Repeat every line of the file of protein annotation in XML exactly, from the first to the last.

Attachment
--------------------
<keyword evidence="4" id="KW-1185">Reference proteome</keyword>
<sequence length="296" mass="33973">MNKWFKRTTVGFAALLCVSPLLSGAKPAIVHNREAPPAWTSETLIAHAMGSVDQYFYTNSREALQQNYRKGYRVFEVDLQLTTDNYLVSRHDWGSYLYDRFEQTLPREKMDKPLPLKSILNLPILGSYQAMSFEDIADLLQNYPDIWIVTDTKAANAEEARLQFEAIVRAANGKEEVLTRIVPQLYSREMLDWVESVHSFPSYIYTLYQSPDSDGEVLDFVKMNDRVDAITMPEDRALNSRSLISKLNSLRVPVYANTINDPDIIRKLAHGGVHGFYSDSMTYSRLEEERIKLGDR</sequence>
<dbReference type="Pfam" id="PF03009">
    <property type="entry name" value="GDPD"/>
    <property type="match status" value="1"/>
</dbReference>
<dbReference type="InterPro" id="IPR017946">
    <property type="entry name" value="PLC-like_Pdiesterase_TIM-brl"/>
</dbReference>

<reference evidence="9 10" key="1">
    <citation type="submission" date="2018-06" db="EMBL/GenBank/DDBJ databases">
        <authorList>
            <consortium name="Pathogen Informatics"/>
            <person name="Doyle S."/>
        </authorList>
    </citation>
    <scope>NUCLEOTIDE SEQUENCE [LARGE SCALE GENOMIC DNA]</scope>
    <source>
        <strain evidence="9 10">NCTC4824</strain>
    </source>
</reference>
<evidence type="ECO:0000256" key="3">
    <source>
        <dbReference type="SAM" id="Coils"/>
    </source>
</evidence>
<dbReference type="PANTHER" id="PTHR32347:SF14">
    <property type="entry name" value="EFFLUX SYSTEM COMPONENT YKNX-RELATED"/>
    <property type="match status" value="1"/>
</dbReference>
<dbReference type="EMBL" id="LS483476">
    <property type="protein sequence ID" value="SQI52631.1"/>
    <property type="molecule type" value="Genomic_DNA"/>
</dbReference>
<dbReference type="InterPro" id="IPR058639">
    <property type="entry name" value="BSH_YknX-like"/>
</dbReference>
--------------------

<keyword evidence="4" id="KW-1185">Reference proteome</keyword>
<sequence length="296" mass="33973">MNKWFKRTTVGFAALLCVSPLLSGAKPAIVHNREAPPAWTSETLIAHAMGSVDQYFYTNSREALQQNYRKGYRVFEVDLQLTTDNYLVSRHDWGSYLYDRFEQTLPREKMDKPLPLKSILNLPILGSYQAMSFEDIADLLQNYPDIWIVTDTKAANAEEARLQFEAIVRAANGKEEVLTRIVPQLYSREMLDWVESVHSFPSYIYTLYQSPDSDGEVLDFVKMNDRVDAITMPEDRALNSRSLISKLNSLRVPVYANTINDPDIIRKLAHGGVHGFYSDSMTYSRLEEERIKLGDR</sequence>
<dbReference type="Pfam" id="PF03009">
    <property type="entry name" value="GDPD"/>
    <property type="match status" value="1"/>
</dbReference>
<dbReference type="InterPro" id="IPR017946">
    <property type="entry name" value="PLC-like_Pdiesterase_TIM-brl"/>
</dbReference>

<reference evidence="9 10" key="1">
    <citation type="submission" date="2018-06" db="EMBL/GenBank/DDBJ databases">
        <authorList>
            <consortium name="Pathogen Informatics"/>
            <person name="Doyle S."/>
        </authorList>
    </citation>
    <scope>NUCLEOTIDE SEQUENCE [LARGE SCALE GENOMIC DNA]</scope>
    <source>
        <strain evidence="9 10">NCTC4824</strain>
    </source>
</reference>
<evidence type="ECO:0000256" key="3">
    <source>
        <dbReference type="SAM" id="Coils"/>
    </source>
</evidence>
<dbReference type="PANTHER" id="PTHR32347:SF14">
    <property type="entry name" value="EFFLUX SYSTEM COMPONENT YKNX-RELATED"/>
    <property type="match status" value="1"/>
</dbReference>
<dbReference type="EMBL" id="LS483476">
    <property type="protein sequence ID" value="SQI52631.1"/>
    <property type="molecule type" value="Genomic_DNA"/>
</dbReference>
<dbReference type="InterPro" id="IPR058639">
    <property type="entry name" value="BSH_YknX-like"/>
</dbReference>